Monday, June 29, 2009



The following is a reprint of a series of messages sent to the LOSP website ( ) in 2004 at the height of public submissions to Guyana’s Ethnic Relations Commission as it “investigated” Kean Gibson’s book “The Cycle of Racial Oppression in Guyana”. The very idea of censoring a book, abandoning the idea of scholarly rebuttal, represented a new and dangerous development for Guyana.

For the Christian community, in particular, the implications were clear.

In a local environment teeming with Hindu-Nationalist sentiment, later eloquently characterized by the words of Melanie Phillips (in another country) per the Daily Mail of September 7, 2006: "How Britain is turning Christianity into a crime!" ( ), it was not surprising that the Christian “representative” on the ERC allegedly “abstained” when called upon to vote on the “banning” of “The Cycle of Racial Oppression in Guyana”. Despite calls that the voting record of the Commissioners be revealed, or thereafter be made mandatory in all decisions, there has been no response from that body.

Fascinating aftershocks to that dubious ruling have been attempts to establish an “Inter-Religious Television Station” (see “Why an Inter-Religious TV Channel is Dangerous for Guyana”), the removal of the Trinity Broadcasting Network (TBN) from the local airwaves (it would be eye-opening to many to find out who has TBN’s local representative in court after having organized an illegal buyout of TBN’s broadcast contractor), TBN’s “replacement” with the substandard broadcast signal from DayStar (DayStar refuses to divulge the names of its local representatives in correspondence from its head office) and an accusation that Christian protests over casino gambling earlier in 2007 represented a “threat to national security” (see; “The Christian protest against casino gambling presents no threat to national security”).

Kean Gibson sequel to “The Cycle …” has been the equally fascinating treatment: “Sacred Duty: Hinduism and Violence in Guyana”.

Roger Williams
December 2007

Roger Williams
April 21, 2004
Correspondence to LOSP website


Much of the criticism of Dr. Gibson's book has so far taken place at an astonishingly simplistic level, and has focused on one particular aspect. This is an injustice to intellect and scholarship. We need to broaden the scope and intensity of the analysis, and this is the first of six parts of that process.

We begin by assessing a lengthy (amounting to a full page) denunciation [ please note: link provided by LOSP web site ] of the book by one M. Hackett in the Guyana Chronicle of November 14th, 2003. Thereafter, we should consider a similarly lengthy denunciation by Frederick Kissoon, and assess the book chapter by chapter for the issues it raises.

The point is: scholarship must be answered by scholarship ... and truth will out. Demonizing the book serves no useful purpose, and only seems to fuel a belief that "hate-crime" legislation should be enacted. This would be unwise, as explained in the other submissions. Persons should shy away from the emotional style that is fuelling the current verbal debate.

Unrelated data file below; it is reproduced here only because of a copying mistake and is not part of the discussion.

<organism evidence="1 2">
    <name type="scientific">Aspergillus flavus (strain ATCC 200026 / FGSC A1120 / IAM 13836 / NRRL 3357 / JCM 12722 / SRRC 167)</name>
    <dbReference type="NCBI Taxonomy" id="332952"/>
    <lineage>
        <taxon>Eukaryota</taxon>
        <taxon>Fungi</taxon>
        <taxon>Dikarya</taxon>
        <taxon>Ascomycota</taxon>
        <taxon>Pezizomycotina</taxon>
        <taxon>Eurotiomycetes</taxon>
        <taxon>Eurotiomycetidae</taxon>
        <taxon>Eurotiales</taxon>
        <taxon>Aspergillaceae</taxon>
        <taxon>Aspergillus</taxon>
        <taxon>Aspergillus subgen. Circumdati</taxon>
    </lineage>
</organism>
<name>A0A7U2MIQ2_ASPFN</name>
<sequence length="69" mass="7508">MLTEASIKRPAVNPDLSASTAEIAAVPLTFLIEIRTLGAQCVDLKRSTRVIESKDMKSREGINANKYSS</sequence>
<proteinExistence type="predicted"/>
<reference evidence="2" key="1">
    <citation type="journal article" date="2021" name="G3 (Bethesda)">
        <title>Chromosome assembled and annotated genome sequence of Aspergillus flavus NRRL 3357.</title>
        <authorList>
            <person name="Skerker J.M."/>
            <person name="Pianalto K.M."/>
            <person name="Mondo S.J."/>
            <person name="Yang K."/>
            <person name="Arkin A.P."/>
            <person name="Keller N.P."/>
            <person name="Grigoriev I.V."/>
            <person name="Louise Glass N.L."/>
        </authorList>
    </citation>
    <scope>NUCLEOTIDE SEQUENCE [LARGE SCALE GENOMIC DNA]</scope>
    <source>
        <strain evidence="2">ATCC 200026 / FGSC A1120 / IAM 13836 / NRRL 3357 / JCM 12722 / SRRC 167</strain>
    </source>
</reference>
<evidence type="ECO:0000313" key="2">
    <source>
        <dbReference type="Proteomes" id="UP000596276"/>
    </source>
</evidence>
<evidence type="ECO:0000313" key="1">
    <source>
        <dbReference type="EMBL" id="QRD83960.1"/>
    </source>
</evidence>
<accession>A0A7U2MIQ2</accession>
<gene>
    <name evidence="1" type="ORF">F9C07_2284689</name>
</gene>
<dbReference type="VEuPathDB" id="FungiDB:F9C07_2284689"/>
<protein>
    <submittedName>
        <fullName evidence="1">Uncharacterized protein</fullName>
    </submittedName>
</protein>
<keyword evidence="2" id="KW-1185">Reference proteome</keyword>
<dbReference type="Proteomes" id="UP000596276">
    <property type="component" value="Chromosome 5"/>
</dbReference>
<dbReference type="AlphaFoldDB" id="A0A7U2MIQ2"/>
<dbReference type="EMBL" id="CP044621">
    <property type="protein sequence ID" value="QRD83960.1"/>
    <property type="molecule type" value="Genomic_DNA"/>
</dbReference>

First Hackett. Early on, he makes the careful distinction that he is neither Black nor Indian, and this may explain some of his indecision in trying to decide on what to finally say about Gibson and her work. Consider that the denunciation exists alongside these commendations: (1) “The book is a highly readable page-turner (I read it at one sitting) and the author seems to have a fine and incisive mind except in those instances where her cultural biases and prejudices come to the fore and her language descends to the level of the rag media instead of maintaining a scholarly tone”; (2) I have a strong feeling that she is a very good lecturer; (3) “The book also serves as a warning of future events and is an indication that all is not well in the state of Guyana”; (4) “Whatever it’s raison d’etre, it is undeniably an African perspective of Indian oppression and Indians should take careful note of its message”; and (5) “There is little to complain about and much to praise in the first two chapters” (relative to this last, we note that Gibson sets up the entire thrust of her argument in these two chapters … so where is Hackett really heading?)

What is more revealing in his response is the number of speculatives that bedevil him at the end of his lengthy contribution. For example, specific and direct denunciations like the one above exist alongside rhetoricals such as: (1) Would we have condemned this book if the author were an Indian?; (2) Will this book help to alleviate ethnic tensions or will it aid in further rupturing of the national fabric come 2006?; (3) What is the true purpose of Dr. Gibson’s book?; (4) Would this book have been written if the PNC were still in power?; (5) Why shouldn’t Africans speak out and care when Indians are being oppressed?; (6) Why shouldn’t Indians speak out and care when Africans are being oppressed?.

There are two interpretations to all this, namely: (1) The book has clearly caused the man to THINK … but he himself still denies that he is responding to it! … or; (2) He is just not secure enough to reach or articulate a conclusion by himself. He is, in Dr. Gibson’s words, playing safe lest the paternalistic system of dualism turns against him.

Next, Hackett tries the “peer-review” argument, which is not really an argument at all. It has been settled in the previous pages, but we quote now from Dr. Somdat Mahabir:...."

(The rest of "The Case for Scholarship in Kean Gibson's Book" is found at these locations: or

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